Free Speech and Religion

Religion as Private and Public Good

April 14, 2020  • Religion & Society Program

Until about two weeks ago, I never heard many stories about religion on the news. Those that existed were often on the slightly skeptical or even snide side.

Lately though, there’s a story (or two, or three) almost every day on different local and national programs. Yes, it is the time of Passover, Easter, and Ramadan. But it’s more than that. Americans used to consider religion a “private” matter: Too emotional, too controversial, too studded by the minefields of the culture wars and personal and collective hurts to discuss openly. Maybe the producers thought it “private” or even backward—worth discussing as context to some other story, but not for itself.

But something about this pandemic has made us think more about what communities of faith offer to their own congregants, but also to their neighbors. It’s a turn toward thinking about religion as a “public” matter.

I heard a story the other day on Mormons, who often have significant stockpiles of food and supplies as part of their ethos of self-reliance, sharing those stockpiles with neighbors down the street who can’t get to the store for fear of the virus. Yesterday it was a story about cooking for Passover when you can’t even get chicken for matzo ball soup at the store.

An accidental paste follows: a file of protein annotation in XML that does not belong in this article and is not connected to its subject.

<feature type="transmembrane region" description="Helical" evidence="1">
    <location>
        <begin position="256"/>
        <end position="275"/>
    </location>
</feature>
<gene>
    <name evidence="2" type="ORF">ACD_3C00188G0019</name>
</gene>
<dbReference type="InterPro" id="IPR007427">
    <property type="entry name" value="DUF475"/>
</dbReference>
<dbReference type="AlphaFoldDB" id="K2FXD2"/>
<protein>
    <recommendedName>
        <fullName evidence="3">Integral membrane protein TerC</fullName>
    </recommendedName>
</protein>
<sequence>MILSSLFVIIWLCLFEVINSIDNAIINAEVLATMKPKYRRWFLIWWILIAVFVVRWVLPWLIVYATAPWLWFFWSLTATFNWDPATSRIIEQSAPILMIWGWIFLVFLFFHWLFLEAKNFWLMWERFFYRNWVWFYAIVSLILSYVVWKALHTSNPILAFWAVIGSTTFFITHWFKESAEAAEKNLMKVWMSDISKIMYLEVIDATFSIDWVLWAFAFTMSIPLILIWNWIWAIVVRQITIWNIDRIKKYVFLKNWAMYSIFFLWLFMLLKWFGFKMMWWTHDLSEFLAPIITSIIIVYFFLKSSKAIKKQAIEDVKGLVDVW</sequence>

Religious communities support not just their own well-being, they weave so much of the fabric of American civic life.

The first story evokes all the best of what faith communities offer us as congregants, as neighbors, as ministers to each other, when our faith calls us to action for the good of another. This action of sharing with neighbors is not limited to people of faith, but it is impossible to deny that religious traditions bring strong scriptural and cultural lessons to do just that. It’s not really surprising to see and hear so many stories about religious communities caring for their neighbors—especially when neighbors everywhere are in deep need.

In the words of Robert Putnam, whom we’ve been quoting for years here at the Inclusive America Project, faith communities are the largest store of social capital that this nation has. We often have to call up that phrase when explaining our work supporting American religious pluralism to those who would listen approvingly to the skeptical and the snide news stories about religion and religious views. Religious communities support not just their own well-being, they weave so much of the fabric of American civic life with their volunteering, voting, and personal charity. It is goodwill in action and it is definitely “public.”

But the story on cooking for Passover was just one of many, lately, on how religious communities and people of faith are celebrating and worshipping in this particular moment. Why the deep interest all of a sudden if it was not newsworthy before? Personally, I see it as a recognition of the fact that the public goods of faith communities are deeply tied to the faiths themselves, in all their tradition and community. The fact that matzo ball soup means something to those who make it at this time of year, that the particular taste of that soup connects people to their ancestors and to the scripture that contains the instruction to help neighbors in need. This sudden uptick of stories about religious communities is the recognition that the “private” devotions and in-community connections are what lead to the “public” work of what such communities offer to the common good. It’s a recognition of that goodwill, and I hope it will lead to greater support for religious pluralism in the long run.

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